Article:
Budgeting is a key part of becoming and staying financially stable. If you’ve searched for budgeting advice or money saving tips in recent months, it’s likely that you’ve seen consumers and experts mention the 50/20/30 budget.
The 50/20/30 rule allows people to get a handle on their personal finances without too much effort, and these saving tips are a great guide for anyone who’s new to the world of money management and money saving.
What is the 50/20/30 budget?
The 50/20/30 rule helps you distribute your income and can give you a clearer sense of where your priorities should be.
The rule says that around 50% of your income after tax should be spent on essentials, 20% kept for savings and debt repayment and 30% spent on ‘lifestyle’.
Put simply, it’s 50 on things you need, 30 on things you want, and 20 for the future.
How to create a 50/20/30 budget
This money saving system is effective if you want to get on top of debt (for example from online cash loans), save steadily and consistently cover your essential costs.
Here’s how to get started:
1. Work out your monthly income
The 50/20/30 rule starts with the after-tax figure on your payslip - and your income could also include money from bonuses or tips. If your wage varies from month to month, try to work out a minimum average income.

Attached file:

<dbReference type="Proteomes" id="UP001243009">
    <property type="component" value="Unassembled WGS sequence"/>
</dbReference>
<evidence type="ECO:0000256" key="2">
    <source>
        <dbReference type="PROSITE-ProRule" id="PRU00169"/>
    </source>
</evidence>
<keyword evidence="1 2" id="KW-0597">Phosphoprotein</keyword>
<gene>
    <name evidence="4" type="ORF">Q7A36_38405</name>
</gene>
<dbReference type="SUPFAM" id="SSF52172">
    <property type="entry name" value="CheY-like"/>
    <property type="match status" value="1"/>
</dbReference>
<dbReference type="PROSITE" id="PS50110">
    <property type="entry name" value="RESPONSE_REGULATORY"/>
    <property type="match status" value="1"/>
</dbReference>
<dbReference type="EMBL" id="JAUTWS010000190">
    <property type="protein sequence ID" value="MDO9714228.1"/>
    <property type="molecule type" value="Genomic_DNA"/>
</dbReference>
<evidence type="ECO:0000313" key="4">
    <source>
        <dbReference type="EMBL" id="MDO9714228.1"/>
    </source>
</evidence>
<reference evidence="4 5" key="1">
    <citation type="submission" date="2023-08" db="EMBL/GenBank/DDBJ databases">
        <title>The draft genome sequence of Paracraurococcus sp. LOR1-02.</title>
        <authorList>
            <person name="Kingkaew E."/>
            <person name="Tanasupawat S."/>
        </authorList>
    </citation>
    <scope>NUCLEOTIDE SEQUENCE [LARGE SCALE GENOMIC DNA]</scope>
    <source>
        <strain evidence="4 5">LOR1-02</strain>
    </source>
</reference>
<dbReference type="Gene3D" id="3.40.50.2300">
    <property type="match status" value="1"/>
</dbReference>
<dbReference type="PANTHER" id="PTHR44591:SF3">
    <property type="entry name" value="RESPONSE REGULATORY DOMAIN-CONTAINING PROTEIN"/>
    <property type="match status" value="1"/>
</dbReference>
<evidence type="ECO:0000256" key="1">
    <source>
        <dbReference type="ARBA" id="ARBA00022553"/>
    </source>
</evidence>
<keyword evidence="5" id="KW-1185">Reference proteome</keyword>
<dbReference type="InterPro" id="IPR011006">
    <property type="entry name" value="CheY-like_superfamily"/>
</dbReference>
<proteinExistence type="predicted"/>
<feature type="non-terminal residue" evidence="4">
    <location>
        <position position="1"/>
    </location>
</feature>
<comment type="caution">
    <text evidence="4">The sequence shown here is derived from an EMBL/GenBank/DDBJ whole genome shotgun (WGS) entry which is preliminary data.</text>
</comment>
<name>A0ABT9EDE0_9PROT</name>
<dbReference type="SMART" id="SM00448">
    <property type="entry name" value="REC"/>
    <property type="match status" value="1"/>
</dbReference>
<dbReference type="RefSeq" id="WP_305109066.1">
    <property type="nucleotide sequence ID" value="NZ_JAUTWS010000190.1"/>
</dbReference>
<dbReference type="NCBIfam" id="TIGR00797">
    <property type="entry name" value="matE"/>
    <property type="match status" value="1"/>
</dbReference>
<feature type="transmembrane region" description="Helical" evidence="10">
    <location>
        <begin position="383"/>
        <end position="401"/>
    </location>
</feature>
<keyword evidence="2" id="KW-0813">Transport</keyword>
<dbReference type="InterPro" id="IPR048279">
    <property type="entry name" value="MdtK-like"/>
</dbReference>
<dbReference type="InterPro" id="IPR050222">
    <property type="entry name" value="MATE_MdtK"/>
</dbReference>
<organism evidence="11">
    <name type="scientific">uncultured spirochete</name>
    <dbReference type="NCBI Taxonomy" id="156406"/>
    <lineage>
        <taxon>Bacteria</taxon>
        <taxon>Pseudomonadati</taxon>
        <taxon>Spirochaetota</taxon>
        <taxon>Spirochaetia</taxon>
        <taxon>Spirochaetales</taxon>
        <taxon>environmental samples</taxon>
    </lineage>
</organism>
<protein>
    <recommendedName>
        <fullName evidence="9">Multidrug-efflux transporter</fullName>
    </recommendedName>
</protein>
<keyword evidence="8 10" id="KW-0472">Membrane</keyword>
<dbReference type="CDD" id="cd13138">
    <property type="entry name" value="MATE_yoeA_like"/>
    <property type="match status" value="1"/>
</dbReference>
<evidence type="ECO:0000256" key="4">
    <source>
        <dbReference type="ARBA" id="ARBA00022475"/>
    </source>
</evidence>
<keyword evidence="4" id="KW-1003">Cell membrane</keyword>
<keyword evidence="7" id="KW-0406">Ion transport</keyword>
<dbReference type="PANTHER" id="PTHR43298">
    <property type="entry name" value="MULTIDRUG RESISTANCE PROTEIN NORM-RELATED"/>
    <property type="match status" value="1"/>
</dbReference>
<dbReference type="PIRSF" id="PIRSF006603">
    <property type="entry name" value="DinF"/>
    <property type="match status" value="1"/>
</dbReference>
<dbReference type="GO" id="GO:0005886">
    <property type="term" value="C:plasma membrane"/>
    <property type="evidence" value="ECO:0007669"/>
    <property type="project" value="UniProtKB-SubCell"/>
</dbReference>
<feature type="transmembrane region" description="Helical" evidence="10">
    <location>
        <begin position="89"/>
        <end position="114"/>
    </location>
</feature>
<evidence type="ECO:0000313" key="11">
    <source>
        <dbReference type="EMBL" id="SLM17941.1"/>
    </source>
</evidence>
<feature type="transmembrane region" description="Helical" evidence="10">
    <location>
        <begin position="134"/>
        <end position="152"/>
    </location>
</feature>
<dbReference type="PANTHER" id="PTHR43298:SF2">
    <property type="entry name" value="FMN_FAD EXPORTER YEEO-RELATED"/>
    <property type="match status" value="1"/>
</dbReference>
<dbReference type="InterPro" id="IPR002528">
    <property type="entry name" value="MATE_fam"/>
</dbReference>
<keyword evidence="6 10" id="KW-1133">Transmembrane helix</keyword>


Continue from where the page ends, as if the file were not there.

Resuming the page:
2. Identify your needs
‘Needs’ are the everyday expenses you must pay every month to have an acceptable quality of life. They include:
- Rent or mortgage payments
- Basic food, clothing and personal care items (bread, socks and soap for example)
- Energy bills
- Commuting costs
- Internet and/or mobile phone
- Minimum payments on credit accounts, online cash loans and same day loans
Once you’ve identified your monthly essentials, try to make sure you don’t spend over half of your income on them.
If it looks like the total cost of your ‘needs’ will go over 50%, you will need to think about how to reduce your spending - perhaps by searching for other energy providers for example. Remember, there are lots more money saving tips available elsewhere in our blog section.
3. Think about your ‘wants’
This category is for any purchase that can’t be considered completely essential – and often these costs can add up quickly.
Here are some examples:
- Alcohol and takeaways
- Films and video games
- Dining out and going out
- Designer clothes and furniture
These ‘wants’ should take up no more than a third of your monthly income. Like your ‘needs’, it’s advisable to work out how much your ‘wants’ cost in an average month, then you can find great money-saving ways to reduce spending if you need to.
4. Savings and repayments
According to the 50/20/30 rule you should put the remaining 20% of your monthly earnings towards things like:
- Paying off credit cards, same day loans and online cash loans (over and above your minimum monthly payments)
- Starting an emergency fund
- Saving for a house deposit
- Pension contributions
Using these money saving tips, having a plan and sticking to it will allow you to cover your expenses, save for the future and still do the activities that make you happy.
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